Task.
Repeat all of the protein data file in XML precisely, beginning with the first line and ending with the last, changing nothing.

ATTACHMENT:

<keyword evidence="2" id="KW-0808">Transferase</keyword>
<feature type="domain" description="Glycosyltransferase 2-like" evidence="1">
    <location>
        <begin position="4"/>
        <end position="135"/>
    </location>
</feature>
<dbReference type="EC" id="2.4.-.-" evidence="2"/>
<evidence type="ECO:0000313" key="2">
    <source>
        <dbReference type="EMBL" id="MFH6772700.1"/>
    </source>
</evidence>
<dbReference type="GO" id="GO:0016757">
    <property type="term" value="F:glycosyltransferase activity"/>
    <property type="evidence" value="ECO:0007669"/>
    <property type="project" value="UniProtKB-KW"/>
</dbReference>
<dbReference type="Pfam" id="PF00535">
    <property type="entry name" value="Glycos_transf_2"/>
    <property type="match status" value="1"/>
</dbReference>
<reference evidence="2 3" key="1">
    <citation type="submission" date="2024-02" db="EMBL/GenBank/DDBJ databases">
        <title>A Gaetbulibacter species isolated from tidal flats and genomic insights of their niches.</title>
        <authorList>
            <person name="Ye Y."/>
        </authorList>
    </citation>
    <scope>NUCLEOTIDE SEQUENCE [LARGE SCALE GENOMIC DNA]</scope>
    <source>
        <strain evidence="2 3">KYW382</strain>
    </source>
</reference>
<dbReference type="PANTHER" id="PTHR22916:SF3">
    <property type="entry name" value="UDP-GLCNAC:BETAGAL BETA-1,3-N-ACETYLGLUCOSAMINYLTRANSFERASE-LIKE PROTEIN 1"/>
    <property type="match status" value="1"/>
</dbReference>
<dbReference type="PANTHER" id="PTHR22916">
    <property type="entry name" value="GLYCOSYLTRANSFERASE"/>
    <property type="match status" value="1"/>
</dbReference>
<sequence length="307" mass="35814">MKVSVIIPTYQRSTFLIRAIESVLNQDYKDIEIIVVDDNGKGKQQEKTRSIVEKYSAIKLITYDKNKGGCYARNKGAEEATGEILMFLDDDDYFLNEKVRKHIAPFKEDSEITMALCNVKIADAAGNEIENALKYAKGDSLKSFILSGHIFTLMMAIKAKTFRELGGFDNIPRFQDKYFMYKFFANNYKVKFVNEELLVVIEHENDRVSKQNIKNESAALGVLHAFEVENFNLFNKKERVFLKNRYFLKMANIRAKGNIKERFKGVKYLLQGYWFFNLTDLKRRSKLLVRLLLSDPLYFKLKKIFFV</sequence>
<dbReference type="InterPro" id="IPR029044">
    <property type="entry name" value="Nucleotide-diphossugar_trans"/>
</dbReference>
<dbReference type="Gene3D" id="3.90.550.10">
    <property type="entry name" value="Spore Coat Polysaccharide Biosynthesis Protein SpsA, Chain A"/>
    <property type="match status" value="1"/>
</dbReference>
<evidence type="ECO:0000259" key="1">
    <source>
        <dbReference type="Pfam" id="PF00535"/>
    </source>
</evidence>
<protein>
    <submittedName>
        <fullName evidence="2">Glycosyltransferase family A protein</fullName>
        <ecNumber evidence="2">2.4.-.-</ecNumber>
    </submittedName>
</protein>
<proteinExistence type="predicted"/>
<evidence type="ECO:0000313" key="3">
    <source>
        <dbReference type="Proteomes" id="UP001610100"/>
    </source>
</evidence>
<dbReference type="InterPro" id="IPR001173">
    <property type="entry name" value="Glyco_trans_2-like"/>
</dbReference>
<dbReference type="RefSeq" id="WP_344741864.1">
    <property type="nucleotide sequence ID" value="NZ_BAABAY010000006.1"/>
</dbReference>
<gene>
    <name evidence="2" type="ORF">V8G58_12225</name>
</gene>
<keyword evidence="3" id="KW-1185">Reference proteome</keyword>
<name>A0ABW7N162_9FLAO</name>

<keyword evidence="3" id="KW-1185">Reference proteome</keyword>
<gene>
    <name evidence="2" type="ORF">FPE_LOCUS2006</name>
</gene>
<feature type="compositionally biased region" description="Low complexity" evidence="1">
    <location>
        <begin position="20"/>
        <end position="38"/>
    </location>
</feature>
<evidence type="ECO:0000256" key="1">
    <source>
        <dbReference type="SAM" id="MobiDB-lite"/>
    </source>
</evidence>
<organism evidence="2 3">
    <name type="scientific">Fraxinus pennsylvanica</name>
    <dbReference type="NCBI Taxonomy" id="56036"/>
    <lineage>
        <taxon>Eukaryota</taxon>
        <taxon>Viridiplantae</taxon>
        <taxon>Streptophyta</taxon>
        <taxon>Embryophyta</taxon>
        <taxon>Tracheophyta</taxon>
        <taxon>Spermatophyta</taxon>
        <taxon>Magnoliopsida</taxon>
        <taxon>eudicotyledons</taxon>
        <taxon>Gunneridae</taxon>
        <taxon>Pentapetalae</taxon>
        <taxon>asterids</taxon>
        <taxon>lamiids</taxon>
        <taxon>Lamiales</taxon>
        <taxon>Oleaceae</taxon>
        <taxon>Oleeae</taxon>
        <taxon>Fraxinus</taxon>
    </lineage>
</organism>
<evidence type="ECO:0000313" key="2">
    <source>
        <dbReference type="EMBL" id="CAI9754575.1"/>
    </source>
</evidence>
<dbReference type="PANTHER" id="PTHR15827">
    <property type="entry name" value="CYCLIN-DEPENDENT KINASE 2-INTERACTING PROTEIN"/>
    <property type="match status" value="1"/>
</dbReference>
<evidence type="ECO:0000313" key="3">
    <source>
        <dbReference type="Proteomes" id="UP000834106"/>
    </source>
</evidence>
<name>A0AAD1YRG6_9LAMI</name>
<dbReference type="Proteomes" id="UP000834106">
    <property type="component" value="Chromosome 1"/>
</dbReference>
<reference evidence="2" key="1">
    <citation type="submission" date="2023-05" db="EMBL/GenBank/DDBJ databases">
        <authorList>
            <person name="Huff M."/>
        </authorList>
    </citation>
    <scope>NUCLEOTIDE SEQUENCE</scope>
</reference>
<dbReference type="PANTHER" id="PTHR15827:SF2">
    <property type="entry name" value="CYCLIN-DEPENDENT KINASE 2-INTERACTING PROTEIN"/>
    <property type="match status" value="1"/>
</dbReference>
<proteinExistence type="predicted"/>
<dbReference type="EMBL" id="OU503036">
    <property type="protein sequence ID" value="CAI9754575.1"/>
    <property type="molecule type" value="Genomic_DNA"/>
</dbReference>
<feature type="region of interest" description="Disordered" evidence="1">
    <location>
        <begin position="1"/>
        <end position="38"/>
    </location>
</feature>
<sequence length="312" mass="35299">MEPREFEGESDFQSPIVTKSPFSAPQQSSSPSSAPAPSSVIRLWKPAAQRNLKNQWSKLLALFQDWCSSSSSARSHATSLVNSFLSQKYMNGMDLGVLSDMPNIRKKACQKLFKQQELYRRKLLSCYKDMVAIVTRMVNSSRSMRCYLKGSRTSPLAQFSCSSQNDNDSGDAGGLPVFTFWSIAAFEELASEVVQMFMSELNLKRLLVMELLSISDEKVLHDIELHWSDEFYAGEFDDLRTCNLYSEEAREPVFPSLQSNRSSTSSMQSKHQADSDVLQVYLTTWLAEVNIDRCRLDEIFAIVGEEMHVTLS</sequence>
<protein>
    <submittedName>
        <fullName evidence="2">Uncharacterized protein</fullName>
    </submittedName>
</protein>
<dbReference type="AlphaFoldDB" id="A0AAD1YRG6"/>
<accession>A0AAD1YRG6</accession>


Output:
<keyword evidence="2" id="KW-0808">Transferase</keyword>
<feature type="domain" description="Glycosyltransferase 2-like" evidence="1">
    <location>
        <begin position="4"/>
        <end position="135"/>
    </location>
</feature>
<dbReference type="EC" id="2.4.-.-" evidence="2"/>
<evidence type="ECO:0000313" key="2">
    <source>
        <dbReference type="EMBL" id="MFH6772700.1"/>
    </source>
</evidence>
<dbReference type="GO" id="GO:0016757">
    <property type="term" value="F:glycosyltransferase activity"/>
    <property type="evidence" value="ECO:0007669"/>
    <property type="project" value="UniProtKB-KW"/>
</dbReference>
<dbReference type="Pfam" id="PF00535">
    <property type="entry name" value="Glycos_transf_2"/>
    <property type="match status" value="1"/>
</dbReference>
<reference evidence="2 3" key="1">
    <citation type="submission" date="2024-02" db="EMBL/GenBank/DDBJ databases">
        <title>A Gaetbulibacter species isolated from tidal flats and genomic insights of their niches.</title>
        <authorList>
            <person name="Ye Y."/>
        </authorList>
    </citation>
    <scope>NUCLEOTIDE SEQUENCE [LARGE SCALE GENOMIC DNA]</scope>
    <source>
        <strain evidence="2 3">KYW382</strain>
    </source>
</reference>
<dbReference type="PANTHER" id="PTHR22916:SF3">
    <property type="entry name" value="UDP-GLCNAC:BETAGAL BETA-1,3-N-ACETYLGLUCOSAMINYLTRANSFERASE-LIKE PROTEIN 1"/>
    <property type="match status" value="1"/>
</dbReference>
<dbReference type="PANTHER" id="PTHR22916">
    <property type="entry name" value="GLYCOSYLTRANSFERASE"/>
    <property type="match status" value="1"/>
</dbReference>
<sequence length="307" mass="35814">MKVSVIIPTYQRSTFLIRAIESVLNQDYKDIEIIVVDDNGKGKQQEKTRSIVEKYSAIKLITYDKNKGGCYARNKGAEEATGEILMFLDDDDYFLNEKVRKHIAPFKEDSEITMALCNVKIADAAGNEIENALKYAKGDSLKSFILSGHIFTLMMAIKAKTFRELGGFDNIPRFQDKYFMYKFFANNYKVKFVNEELLVVIEHENDRVSKQNIKNESAALGVLHAFEVENFNLFNKKERVFLKNRYFLKMANIRAKGNIKERFKGVKYLLQGYWFFNLTDLKRRSKLLVRLLLSDPLYFKLKKIFFV</sequence>
<dbReference type="InterPro" id="IPR029044">
    <property type="entry name" value="Nucleotide-diphossugar_trans"/>
</dbReference>
<dbReference type="Gene3D" id="3.90.550.10">
    <property type="entry name" value="Spore Coat Polysaccharide Biosynthesis Protein SpsA, Chain A"/>
    <property type="match status" value="1"/>
</dbReference>
<evidence type="ECO:0000259" key="1">
    <source>
        <dbReference type="Pfam" id="PF00535"/>
    </source>
</evidence>
<protein>
    <submittedName>
        <fullName evidence="2">Glycosyltransferase family A protein</fullName>
        <ecNumber evidence="2">2.4.-.-</ecNumber>
    </submittedName>
</protein>
<proteinExistence type="predicted"/>
<evidence type="ECO:0000313" key="3">
    <source>
        <dbReference type="Proteomes" id="UP001610100"/>
    </source>
</evidence>
<dbReference type="InterPro" id="IPR001173">
    <property type="entry name" value="Glyco_trans_2-like"/>
</dbReference>
<dbReference type="RefSeq" id="WP_344741864.1">
    <property type="nucleotide sequence ID" value="NZ_BAABAY010000006.1"/>
</dbReference>
<gene>
    <name evidence="2" type="ORF">V8G58_12225</name>
</gene>
<keyword evidence="3" id="KW-1185">Reference proteome</keyword>
<name>A0ABW7N162_9FLAO</name>

<keyword evidence="3" id="KW-1185">Reference proteome</keyword>
<gene>
    <name evidence="2" type="ORF">FPE_LOCUS2006</name>
</gene>
<feature type="compositionally biased region" description="Low complexity" evidence="1">
    <location>
        <begin position="20"/>
        <end position="38"/>
    </location>
</feature>
<evidence type="ECO:0000256" key="1">
    <source>
        <dbReference type="SAM" id="MobiDB-lite"/>
    </source>
</evidence>
<organism evidence="2 3">
    <name type="scientific">Fraxinus pennsylvanica</name>
    <dbReference type="NCBI Taxonomy" id="56036"/>
    <lineage>
        <taxon>Eukaryota</taxon>
        <taxon>Viridiplantae</taxon>
        <taxon>Streptophyta</taxon>
        <taxon>Embryophyta</taxon>
        <taxon>Tracheophyta</taxon>
        <taxon>Spermatophyta</taxon>
        <taxon>Magnoliopsida</taxon>
        <taxon>eudicotyledons</taxon>
        <taxon>Gunneridae</taxon>
        <taxon>Pentapetalae</taxon>
        <taxon>asterids</taxon>
        <taxon>lamiids</taxon>
        <taxon>Lamiales</taxon>
        <taxon>Oleaceae</taxon>
        <taxon>Oleeae</taxon>
        <taxon>Fraxinus</taxon>
    </lineage>
</organism>
<evidence type="ECO:0000313" key="2">
    <source>
        <dbReference type="EMBL" id="CAI9754575.1"/>
    </source>
</evidence>
<dbReference type="PANTHER" id="PTHR15827">
    <property type="entry name" value="CYCLIN-DEPENDENT KINASE 2-INTERACTING PROTEIN"/>
    <property type="match status" value="1"/>
</dbReference>
<evidence type="ECO:0000313" key="3">
    <source>
        <dbReference type="Proteomes" id="UP000834106"/>
    </source>
</evidence>
<name>A0AAD1YRG6_9LAMI</name>
<dbReference type="Proteomes" id="UP000834106">
    <property type="component" value="Chromosome 1"/>
</dbReference>
<reference evidence="2" key="1">
    <citation type="submission" date="2023-05" db="EMBL/GenBank/DDBJ databases">
        <authorList>
            <person name="Huff M."/>
        </authorList>
    </citation>
    <scope>NUCLEOTIDE SEQUENCE</scope>
</reference>
<dbReference type="PANTHER" id="PTHR15827:SF2">
    <property type="entry name" value="CYCLIN-DEPENDENT KINASE 2-INTERACTING PROTEIN"/>
    <property type="match status" value="1"/>
</dbReference>
<proteinExistence type="predicted"/>
<dbReference type="EMBL" id="OU503036">
    <property type="protein sequence ID" value="CAI9754575.1"/>
    <property type="molecule type" value="Genomic_DNA"/>
</dbReference>
<feature type="region of interest" description="Disordered" evidence="1">
    <location>
        <begin position="1"/>
        <end position="38"/>
    </location>
</feature>
<sequence length="312" mass="35299">MEPREFEGESDFQSPIVTKSPFSAPQQSSSPSSAPAPSSVIRLWKPAAQRNLKNQWSKLLALFQDWCSSSSSARSHATSLVNSFLSQKYMNGMDLGVLSDMPNIRKKACQKLFKQQELYRRKLLSCYKDMVAIVTRMVNSSRSMRCYLKGSRTSPLAQFSCSSQNDNDSGDAGGLPVFTFWSIAAFEELASEVVQMFMSELNLKRLLVMELLSISDEKVLHDIELHWSDEFYAGEFDDLRTCNLYSEEAREPVFPSLQSNRSSTSSMQSKHQADSDVLQVYLTTWLAEVNIDRCRLDEIFAIVGEEMHVTLS</sequence>
<protein>
    <submittedName>
        <fullName evidence="2">Uncharacterized protein</fullName>
    </submittedName>
</protein>
<dbReference type="AlphaFoldDB" id="A0AAD1YRG6"/>
<accession>A0AAD1YRG6</accession>